5. Stockpile some episodes. Before you officially launch, it’s good to have at least 8-10 episodes recorded so you don’t get overwhelmed trying to create content on a schedule. When you launch, put the first few episodes up so listeners can get more of a sense of what your podcast is all about. Thereafter, you can publish at whatever frequency you like; once or twice a week is most common. Always keep a few more episodes in the bank just in case you have a busy week and are unable to record!

And that’s it! You’re up and away. Sidenote here: don’t judge the success of your podcast by the number of listeners you have — you might have a loyal audience of 15-20 people but if it benefits them and you’re getting a lot out of it too, then keep doing it!

If you’re considering starting a podcast of your own but aren’t sure how to align your strengths, interests and skills into a final product, Crimson can help! Our expert extracurricular and career mentors are available to get you started on the path to success and ensure your passion project aids your long-term goals for university and beyond.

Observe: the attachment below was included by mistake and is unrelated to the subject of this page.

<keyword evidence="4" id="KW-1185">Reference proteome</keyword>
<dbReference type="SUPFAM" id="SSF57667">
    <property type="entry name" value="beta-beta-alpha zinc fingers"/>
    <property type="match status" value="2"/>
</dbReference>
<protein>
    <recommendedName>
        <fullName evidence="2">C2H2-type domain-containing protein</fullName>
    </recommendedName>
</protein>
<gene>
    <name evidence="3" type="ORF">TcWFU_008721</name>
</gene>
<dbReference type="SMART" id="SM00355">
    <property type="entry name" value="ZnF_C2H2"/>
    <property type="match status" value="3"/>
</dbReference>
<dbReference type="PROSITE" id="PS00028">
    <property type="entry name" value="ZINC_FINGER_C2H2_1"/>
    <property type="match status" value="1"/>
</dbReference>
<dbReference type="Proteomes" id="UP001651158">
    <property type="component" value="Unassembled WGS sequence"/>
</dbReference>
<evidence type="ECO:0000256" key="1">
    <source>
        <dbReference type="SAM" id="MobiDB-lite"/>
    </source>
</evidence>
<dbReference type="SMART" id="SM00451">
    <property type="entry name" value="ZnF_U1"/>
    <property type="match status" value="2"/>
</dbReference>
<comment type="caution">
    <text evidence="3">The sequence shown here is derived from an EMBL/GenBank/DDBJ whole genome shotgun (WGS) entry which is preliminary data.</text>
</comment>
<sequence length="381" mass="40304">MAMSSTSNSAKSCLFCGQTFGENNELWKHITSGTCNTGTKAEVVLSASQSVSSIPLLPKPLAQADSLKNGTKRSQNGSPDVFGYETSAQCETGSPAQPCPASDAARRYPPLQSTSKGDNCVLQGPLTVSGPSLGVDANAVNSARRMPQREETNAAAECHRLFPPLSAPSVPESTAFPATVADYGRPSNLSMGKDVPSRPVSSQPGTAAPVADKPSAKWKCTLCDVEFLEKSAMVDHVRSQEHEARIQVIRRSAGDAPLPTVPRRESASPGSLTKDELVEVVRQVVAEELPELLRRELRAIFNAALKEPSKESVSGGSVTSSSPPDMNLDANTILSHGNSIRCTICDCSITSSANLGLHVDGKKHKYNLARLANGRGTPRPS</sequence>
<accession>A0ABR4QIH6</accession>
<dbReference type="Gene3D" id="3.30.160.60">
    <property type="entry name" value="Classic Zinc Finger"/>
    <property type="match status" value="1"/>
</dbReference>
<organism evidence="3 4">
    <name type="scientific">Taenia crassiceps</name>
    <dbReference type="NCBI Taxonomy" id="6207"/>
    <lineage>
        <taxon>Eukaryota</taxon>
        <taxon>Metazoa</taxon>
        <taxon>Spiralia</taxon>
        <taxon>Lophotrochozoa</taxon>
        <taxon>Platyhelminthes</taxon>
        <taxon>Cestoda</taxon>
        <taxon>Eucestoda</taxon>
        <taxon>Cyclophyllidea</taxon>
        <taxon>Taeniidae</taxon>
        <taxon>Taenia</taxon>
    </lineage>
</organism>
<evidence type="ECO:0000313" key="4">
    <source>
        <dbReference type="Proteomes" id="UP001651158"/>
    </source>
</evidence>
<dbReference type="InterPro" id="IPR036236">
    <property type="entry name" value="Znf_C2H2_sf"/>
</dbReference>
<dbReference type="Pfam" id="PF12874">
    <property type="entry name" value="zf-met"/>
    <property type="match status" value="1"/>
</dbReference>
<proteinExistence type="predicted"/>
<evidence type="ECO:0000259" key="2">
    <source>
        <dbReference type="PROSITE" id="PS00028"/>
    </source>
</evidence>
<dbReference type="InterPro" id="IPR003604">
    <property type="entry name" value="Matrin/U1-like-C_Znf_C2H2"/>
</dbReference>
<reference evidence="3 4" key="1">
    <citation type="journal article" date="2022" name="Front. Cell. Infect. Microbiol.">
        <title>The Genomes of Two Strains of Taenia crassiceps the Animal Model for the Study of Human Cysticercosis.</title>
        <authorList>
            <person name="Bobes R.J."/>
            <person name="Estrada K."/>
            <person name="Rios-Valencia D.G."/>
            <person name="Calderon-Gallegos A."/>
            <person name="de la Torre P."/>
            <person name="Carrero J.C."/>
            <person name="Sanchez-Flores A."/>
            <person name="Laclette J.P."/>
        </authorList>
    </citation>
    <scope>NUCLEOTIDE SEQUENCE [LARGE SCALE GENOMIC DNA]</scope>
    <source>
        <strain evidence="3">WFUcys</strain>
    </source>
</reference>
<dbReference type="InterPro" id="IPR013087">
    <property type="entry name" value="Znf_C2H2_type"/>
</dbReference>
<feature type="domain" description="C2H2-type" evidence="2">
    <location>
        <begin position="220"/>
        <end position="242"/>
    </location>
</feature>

To learn what Crimson can do to help you achieve your university dreams, click the link below and schedule a free one hour consultation with one of our Academic Advisors.

Alex is the co-host of the Top of the Class Podcast

Written by

Alex C.

Alex Cork manages the Top of the Class podcast and has worked in the education sector for 10 years. He has interviewed more than 300 students and has a genuine curiosity in student achievement whether this be in sport, music, extracurriculars, academics, business or activism.